Classic Catenaccio from Conte saw a final score of Spurs 1-2 Chelsea in our Premier League clash at Wembley Stadium.
The book on how to play Mauricio Pochettino has always been to sit deep and jam the centre of the pitch. Antonio Conte went to the extreme with his triple lock of three defensive midfielders in front of three centre backs, but it paid off. Tottenham dominated large parts of the match, but couldn’t unbolt it from open play. The score ended Spurs 1-2 Chelsea with an agonising goal from Marcos Alonso in the final minutes.
Speculation was rife when the team sheets were handed in as to how Chelsea would line-up. As soon as the match kicked off, the conjecture was immediately put to bed. Antonio Conte was using a classic Italian Catenaccio setup. Three defensive midfielders in Tiemoue Bakayoko, N’Golo Kante and David Luiz shielded three centre backs.
The Catenaccio or ‘door-bolt’ to keep Tottenham out of the middle had been firmly put in place. We’d looked at the space that the Blues gave up between the lines in our previous encounters in the Spurs vs Chelsea preview. Conte clearly wanted to prevent this happening again.
The space for Spurs was therefore in the wide areas. Deploying wingbacks himself, Mauricio Pochettino seemed to have the perfect foil in place. However, both Kieran Trippier and Ben Davies had a limited effect on the game. Chelsea was prepared to give them room to keep the pair in-front of their defence, safe in the knowledge they didn’t have the foot speed to get behind them.
Chelsea counters and crosses
Setup in a solid base formation, Chelsea could spring counter attacks from it that resulted in a surprisingly large number of crosses. The Blues had already swung three in before Alvaro Morata could’ve put them in to the lead inside four minutes. The new arrival from Real Madrid sent his header the wrong side of the post with the goal gaping.
However, on twenty-three minutes, crossing, combined with Tottenham indiscipline, would pay off. Chelsea was on the counter attack through Willian, who was fouled out near the touchline by Victor Wanyama. Willian swung in the free kick and during gathering the half cleared ball, David Luiz theatrically flopped after contact with Dele Alli.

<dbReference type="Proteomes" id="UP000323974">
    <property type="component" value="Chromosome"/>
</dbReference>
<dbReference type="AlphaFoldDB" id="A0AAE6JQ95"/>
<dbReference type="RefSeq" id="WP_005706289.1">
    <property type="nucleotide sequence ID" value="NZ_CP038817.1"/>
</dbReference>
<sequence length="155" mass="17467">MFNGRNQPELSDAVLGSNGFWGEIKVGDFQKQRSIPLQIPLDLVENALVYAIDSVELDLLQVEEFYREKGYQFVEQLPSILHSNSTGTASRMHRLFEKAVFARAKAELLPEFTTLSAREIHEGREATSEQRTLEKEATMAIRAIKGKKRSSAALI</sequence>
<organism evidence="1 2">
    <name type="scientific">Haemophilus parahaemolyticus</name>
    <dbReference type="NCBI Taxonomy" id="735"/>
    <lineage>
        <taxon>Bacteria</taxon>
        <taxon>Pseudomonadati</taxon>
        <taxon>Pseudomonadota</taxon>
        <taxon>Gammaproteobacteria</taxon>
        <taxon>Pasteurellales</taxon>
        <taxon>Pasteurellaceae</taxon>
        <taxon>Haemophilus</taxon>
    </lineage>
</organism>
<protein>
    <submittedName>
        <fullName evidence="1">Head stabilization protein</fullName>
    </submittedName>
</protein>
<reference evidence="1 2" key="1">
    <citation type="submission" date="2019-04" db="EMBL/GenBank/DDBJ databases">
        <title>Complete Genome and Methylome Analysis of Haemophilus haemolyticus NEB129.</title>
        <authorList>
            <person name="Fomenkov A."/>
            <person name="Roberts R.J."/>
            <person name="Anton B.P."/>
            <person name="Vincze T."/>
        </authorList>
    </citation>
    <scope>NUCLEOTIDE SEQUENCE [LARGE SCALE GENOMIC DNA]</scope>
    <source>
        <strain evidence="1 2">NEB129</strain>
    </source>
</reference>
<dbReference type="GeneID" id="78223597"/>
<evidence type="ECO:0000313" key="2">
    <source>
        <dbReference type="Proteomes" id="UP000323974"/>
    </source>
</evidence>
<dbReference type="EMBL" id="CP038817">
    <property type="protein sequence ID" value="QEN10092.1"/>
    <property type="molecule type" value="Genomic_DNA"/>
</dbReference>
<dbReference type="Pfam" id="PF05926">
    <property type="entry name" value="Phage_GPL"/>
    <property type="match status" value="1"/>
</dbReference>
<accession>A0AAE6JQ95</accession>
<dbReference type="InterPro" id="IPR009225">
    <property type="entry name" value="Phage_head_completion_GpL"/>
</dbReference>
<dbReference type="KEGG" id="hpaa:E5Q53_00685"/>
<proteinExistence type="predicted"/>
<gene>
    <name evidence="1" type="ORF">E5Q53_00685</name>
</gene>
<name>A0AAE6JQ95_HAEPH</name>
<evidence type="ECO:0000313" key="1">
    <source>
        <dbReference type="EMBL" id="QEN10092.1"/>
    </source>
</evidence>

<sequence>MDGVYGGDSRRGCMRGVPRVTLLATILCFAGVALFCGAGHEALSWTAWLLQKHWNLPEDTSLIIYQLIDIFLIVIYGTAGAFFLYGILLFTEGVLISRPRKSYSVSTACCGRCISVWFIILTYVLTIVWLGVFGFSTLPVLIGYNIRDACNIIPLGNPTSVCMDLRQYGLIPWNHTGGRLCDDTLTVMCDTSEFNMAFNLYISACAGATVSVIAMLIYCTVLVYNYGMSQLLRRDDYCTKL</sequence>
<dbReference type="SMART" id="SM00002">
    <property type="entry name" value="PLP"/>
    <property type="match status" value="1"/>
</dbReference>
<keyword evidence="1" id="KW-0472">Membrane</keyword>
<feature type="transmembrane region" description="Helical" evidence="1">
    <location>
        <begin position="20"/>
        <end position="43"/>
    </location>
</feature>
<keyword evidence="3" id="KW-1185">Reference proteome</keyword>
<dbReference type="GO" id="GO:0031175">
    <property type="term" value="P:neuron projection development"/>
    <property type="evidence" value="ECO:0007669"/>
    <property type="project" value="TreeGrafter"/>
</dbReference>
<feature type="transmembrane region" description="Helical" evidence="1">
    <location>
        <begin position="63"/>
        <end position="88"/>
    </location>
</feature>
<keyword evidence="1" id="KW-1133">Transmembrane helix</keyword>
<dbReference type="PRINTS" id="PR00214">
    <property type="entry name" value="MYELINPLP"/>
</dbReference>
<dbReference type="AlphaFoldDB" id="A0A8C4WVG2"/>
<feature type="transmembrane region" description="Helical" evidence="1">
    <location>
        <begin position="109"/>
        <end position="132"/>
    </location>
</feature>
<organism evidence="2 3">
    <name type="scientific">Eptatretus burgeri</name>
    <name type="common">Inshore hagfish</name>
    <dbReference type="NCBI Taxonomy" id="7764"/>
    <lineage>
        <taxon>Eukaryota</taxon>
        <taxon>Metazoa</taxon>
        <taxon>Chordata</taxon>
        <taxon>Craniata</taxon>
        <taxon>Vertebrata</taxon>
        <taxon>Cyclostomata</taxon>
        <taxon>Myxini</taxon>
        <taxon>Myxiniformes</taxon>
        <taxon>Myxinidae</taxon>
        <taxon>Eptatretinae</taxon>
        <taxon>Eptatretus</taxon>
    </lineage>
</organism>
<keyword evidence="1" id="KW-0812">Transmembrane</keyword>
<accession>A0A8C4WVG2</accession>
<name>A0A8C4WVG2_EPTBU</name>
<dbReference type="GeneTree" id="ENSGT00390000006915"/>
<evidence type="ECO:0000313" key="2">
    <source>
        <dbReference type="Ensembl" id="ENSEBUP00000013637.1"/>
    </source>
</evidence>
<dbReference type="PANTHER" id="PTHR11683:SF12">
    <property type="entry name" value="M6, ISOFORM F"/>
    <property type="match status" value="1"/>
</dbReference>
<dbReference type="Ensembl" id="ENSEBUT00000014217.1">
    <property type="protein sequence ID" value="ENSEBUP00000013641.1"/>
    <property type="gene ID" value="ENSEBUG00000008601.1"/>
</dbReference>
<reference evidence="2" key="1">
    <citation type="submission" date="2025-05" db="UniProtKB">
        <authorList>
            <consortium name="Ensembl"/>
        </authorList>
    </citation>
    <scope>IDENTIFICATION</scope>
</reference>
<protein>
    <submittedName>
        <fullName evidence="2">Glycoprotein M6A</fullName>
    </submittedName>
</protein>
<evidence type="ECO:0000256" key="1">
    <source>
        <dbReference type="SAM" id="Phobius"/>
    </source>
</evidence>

Marcos Alonso loves the whipped free kick over the wall from the inside right channel. He executed it perfectly to leave Hugo Lloris flapping at air as he found the top corner. Spurs 0-1 Chelsea.
Spurs between the lines
David Luiz was at the centre of Chelsea’s triple defensive midfield shield and he was the game’s central figure. Luiz started out highly disciplined in his role, but was incapable of maintaining his focus. As Luiz started to get drawn towards the ball, space opened up between the lines and Tottenham began to take control.
Opening space between the lines provided Tottenham with the opportunity to attack down the sides of Chelsea’s three centre backs; an area of weakness we’d looked at in the Spurs vs Chelsea match preview.
We began to fashion opportunities getting down the side of the back three, particularly for Harry Kane. The striker, searching for his 100th goal for Spurs almost got it. Kane spun left centre back Antonio Rudiger, darted down the channel and forced a reaction save from Courtois.
Kane came even closer ten minutes later. Dele Alli had got himself in to the space between the lines and skilfully slipped the ball past Cesar Azpilicueta.
Alli laid the ball in to Harry Kane attacking down the outside of the right centre back this time. Kane cut inside and rifled his shot past the recovering defenders, but couldn’t beat the inside of the post.
Conte tightens the door bolt
Spurs were firmly in the ascendancy after initially struggling. Half time came at the wrong time with the team gathering momentum and much of it being caused through the indiscipline of David Luiz.
At the interval Conte tightened up his team. Chelsea sat increasingly deeper, often content to be in their own half, and stationed Luiz in front of the back three.
This initially stifled spurs once again. No more space between the lines existed and without speed in the wide areas, we struggled to get down the outsides.
Pochettino goes tinker-tastic
At the back end of last season we saw Mauricio Pochettino become very much the tinker man in close games. Pochettino would tweak and alter the formation and personnel in quick succession as he searched for that vital break through.
The manager once again went through rapid and radical adjustments as he sought the combination to open the lock. Speed seemed to be the underlying factor in his tactical tinkering. Son Heung-Min and Moussa Sissoko were introduced as he sought to get pace in wide areas of the field.